Ann Arbor (Informed Comment) – Scotland actually has a “Net Zero and Energy Minister,” Michael Matheson. Jane McLeod at the National writes that Matheson sees the energy crisis sparked by Russia’s invasion of Ukraine as a wake-up call for Scotland to hit the accelerator regarding its green energy plans.
Scotland already gets nearly 100% of its electricity from renewables, but much of its building heating comes from methane gas, and its transportation sector still largely depends on petroleum. Both commodities are wrecking the planet with dangerous carbon dioxide emissions and have spiked in price, creating fuel insecurity among the poor and elderly. Matheson not only sees the crisis as a wake-up call to move even more quickly to wind and tidal power in Scotland itself but also envisages Scotland exporting its wind-driven electricity to Europe.
Matheson pushed back against Scottish members of parliament who wanted to revive the country’s fading oil and gas industries as a way to replace Russian methane gas. He insisted that renewables are a “more consistent and stable form of energy supply” and contrasted them to volatile hydrocarbons.
The Scotsman quotes the Strategic Business Development manager at Port of Cromarty Firth, Joanne Allday, as saying that the government’s surprise January announcement that it would let bids for some 25 Gigawatts of new offshore wind power was an “incredible statement of intent to put Scotland on the offshore wind map,” saying, “Offshore wind is, if you like, our country’s renewable superpower.”
I had written on January 19 when this announcement was made, “17 new massive offshore wind projects have been authorized off Scotland that collectively would generate 25 gigawatts of power. Note that the total offshore wind capacity as of 2020 in the whole world was only 35 gigawatts, so this one set of “ScotWind” projects will almost double the global total.”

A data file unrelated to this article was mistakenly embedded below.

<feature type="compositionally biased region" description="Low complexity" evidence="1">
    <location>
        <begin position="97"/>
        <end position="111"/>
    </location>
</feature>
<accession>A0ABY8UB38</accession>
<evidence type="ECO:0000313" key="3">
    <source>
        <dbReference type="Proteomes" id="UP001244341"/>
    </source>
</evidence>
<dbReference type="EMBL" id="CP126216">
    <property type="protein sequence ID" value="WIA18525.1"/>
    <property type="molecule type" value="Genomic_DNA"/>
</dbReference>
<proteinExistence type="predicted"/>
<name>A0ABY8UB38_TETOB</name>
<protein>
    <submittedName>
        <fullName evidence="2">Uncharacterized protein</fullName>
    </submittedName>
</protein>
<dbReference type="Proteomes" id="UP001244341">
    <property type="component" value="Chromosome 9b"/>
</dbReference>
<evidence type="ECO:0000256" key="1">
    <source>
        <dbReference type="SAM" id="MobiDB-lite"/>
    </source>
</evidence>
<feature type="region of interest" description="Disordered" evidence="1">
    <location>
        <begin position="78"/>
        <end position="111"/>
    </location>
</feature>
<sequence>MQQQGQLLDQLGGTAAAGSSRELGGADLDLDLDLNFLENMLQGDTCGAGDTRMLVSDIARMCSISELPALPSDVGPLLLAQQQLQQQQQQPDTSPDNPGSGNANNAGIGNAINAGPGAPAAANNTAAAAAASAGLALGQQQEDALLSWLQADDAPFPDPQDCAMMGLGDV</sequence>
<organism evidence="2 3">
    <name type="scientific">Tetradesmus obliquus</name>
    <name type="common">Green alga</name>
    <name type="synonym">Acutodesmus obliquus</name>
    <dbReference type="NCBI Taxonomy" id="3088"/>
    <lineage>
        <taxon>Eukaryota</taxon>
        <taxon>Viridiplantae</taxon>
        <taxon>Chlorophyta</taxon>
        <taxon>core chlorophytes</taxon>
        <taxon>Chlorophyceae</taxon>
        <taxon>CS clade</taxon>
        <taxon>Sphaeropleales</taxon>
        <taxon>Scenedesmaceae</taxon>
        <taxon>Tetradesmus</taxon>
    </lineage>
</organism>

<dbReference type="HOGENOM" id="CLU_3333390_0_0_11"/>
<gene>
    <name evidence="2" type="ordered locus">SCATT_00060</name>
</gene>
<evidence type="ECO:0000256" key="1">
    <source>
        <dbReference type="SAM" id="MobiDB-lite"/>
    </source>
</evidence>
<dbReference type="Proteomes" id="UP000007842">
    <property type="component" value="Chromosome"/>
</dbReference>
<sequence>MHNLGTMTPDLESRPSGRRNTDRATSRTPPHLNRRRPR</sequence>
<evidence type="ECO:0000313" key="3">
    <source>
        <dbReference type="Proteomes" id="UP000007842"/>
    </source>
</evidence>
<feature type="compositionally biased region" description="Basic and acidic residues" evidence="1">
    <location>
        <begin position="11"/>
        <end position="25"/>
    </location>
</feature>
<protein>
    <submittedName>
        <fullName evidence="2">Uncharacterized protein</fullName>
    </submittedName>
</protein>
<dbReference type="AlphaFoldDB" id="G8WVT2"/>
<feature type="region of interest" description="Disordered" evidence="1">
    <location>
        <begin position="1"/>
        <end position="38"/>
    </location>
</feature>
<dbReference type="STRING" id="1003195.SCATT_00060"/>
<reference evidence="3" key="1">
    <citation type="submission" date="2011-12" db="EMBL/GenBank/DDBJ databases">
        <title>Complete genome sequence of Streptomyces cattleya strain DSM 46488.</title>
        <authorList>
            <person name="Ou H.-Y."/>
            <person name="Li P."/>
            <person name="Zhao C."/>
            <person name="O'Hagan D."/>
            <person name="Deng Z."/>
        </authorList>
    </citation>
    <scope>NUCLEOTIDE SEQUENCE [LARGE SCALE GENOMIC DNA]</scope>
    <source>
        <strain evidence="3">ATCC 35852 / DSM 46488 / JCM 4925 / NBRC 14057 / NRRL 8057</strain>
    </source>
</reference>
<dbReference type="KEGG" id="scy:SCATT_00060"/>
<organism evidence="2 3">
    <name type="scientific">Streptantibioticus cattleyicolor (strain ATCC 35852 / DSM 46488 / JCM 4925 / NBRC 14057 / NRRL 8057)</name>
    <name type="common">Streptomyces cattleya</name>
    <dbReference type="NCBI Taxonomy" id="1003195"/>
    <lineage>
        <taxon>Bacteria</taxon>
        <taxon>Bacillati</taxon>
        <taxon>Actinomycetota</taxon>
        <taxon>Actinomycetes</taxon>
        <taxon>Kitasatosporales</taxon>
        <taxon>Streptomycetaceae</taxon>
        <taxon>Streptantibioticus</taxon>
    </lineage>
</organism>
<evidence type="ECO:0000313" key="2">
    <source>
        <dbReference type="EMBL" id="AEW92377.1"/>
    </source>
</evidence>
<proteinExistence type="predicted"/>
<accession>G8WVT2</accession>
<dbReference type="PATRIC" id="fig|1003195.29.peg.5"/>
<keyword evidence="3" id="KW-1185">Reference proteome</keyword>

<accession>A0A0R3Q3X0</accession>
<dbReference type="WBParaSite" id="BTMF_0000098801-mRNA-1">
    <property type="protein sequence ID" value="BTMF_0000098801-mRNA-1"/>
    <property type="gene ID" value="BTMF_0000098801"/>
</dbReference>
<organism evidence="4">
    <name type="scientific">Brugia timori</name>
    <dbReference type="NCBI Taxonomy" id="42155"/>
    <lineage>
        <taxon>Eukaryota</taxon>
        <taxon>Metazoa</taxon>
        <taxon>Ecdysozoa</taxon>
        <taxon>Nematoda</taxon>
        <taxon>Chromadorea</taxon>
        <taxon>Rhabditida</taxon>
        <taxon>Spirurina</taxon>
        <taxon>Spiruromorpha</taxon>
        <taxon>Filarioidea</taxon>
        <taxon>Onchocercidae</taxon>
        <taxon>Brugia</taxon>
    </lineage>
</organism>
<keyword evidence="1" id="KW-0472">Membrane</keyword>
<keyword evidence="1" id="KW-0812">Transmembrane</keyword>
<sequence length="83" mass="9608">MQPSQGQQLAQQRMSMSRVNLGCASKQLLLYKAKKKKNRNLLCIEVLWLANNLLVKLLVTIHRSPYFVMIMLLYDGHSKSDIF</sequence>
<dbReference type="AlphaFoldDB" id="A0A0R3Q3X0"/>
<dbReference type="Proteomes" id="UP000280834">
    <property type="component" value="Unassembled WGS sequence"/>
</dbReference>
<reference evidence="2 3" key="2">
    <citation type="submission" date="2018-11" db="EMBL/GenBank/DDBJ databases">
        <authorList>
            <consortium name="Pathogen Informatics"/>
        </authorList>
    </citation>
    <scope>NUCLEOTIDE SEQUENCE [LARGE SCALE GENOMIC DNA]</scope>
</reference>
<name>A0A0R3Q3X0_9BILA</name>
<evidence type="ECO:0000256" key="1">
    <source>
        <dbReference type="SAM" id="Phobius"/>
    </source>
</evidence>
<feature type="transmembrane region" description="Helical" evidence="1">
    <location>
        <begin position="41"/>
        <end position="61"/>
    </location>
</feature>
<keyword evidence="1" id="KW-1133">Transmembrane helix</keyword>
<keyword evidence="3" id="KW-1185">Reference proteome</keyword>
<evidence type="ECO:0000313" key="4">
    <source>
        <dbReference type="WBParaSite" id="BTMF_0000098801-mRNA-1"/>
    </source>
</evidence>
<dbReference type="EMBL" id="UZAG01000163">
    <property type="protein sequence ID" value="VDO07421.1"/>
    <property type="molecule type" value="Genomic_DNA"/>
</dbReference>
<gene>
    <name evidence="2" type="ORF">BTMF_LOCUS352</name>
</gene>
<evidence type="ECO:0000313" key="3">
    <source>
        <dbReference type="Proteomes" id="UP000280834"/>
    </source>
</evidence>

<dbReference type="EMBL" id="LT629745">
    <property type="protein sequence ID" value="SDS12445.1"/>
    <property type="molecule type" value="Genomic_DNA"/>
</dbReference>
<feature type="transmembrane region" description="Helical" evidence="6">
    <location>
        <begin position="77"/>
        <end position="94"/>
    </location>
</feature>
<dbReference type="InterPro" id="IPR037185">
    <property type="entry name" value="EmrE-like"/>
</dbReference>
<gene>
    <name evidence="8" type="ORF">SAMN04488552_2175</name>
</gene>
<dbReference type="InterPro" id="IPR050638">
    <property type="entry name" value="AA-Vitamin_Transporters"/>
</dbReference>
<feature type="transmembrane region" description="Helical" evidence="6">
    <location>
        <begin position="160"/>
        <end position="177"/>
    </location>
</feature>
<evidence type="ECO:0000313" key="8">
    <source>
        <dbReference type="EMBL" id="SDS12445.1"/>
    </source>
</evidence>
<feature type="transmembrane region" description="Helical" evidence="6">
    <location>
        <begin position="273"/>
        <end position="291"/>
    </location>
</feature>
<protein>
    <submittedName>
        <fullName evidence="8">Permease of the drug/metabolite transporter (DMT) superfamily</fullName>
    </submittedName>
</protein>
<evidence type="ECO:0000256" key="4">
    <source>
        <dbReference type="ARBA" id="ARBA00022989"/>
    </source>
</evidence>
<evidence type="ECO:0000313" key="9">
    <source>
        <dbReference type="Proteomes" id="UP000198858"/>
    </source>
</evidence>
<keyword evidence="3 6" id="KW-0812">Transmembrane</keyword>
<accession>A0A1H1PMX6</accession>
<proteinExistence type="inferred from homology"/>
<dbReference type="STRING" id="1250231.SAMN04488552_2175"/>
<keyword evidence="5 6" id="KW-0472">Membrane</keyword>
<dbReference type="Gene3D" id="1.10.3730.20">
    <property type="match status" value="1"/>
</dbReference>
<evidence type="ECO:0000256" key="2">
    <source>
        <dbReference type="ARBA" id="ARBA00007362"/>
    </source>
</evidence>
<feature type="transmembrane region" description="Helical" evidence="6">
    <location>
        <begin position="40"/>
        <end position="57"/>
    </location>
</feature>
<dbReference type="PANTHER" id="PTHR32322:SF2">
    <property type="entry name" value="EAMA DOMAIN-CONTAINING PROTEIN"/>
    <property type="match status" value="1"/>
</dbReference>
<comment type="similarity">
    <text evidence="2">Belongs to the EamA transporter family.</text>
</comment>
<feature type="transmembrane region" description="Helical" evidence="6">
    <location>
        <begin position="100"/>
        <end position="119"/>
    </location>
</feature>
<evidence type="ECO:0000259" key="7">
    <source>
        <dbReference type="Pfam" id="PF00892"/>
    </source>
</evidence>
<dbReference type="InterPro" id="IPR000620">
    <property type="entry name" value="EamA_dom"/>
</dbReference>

Apparently Matheson is hinting that even more offshore wind will now be developed by Scotland.
Scotland is pursuing both turbine towers rooted in the seabed closer to shore and floating wind turbines farther out, where winds are stronger and more consistent. Allday wants Scotland to develop floating turbine technology further and to become the world leader in it.
The Scotsman points out, “Estimates suggest for each 1GW of offshore wind power installed, around £1 billion will be invested in the Scottish economy.”
Foreign direct investment was at nearly 6% last year, despite the pandemic and even though FDI fell in Europe as a whole. Scottish FDI has been strong for many years. Allday is saying that offshore wind installations alone will bring in $32.5 billion in new investments.
Katrine Bussey at Scottish TV News reports that Liberal Democratic Party leader Alex Cole-Hamilton argued that a Scottish “green industrial revolution” could replace Russian gas in Europe.
Bussey writes, “Alex Cole-Hamilton urged ministers in Edinburgh to ‘maximise’ the amount of wind, tidal and even solar power that can be produced, arguing the renewables sector could see Scotland become ‘the engine that powers Western Europe.'”
Cole-Hamilton noted that Scotland was fortunate enough not to rely greatly on Russian oil and gas, but that much of Europe was not as lucky. He added,
- “We need a green industrial revolution to maximise the energy we generate from wind, tidal, even solar power. The more that we can export, the more we can reduce demand for Russian oil and gas.
“We should be investing in any project which offers a good chance of reducing domestic demand and expanding international supply. Not only would that offer a boost to our European allies looking to wean themselves off Putin’s supply, it would help hard-hit families struggling with the cost-of-living crisis.
“From our islands which have a track record of being at the forefront of renewable energy innovation to the decades of offshore experience in the north east and the engineering yards of Fife and Glasgow, this is as close to a win-win opportunity as the Scottish Government are ever going to be offered.”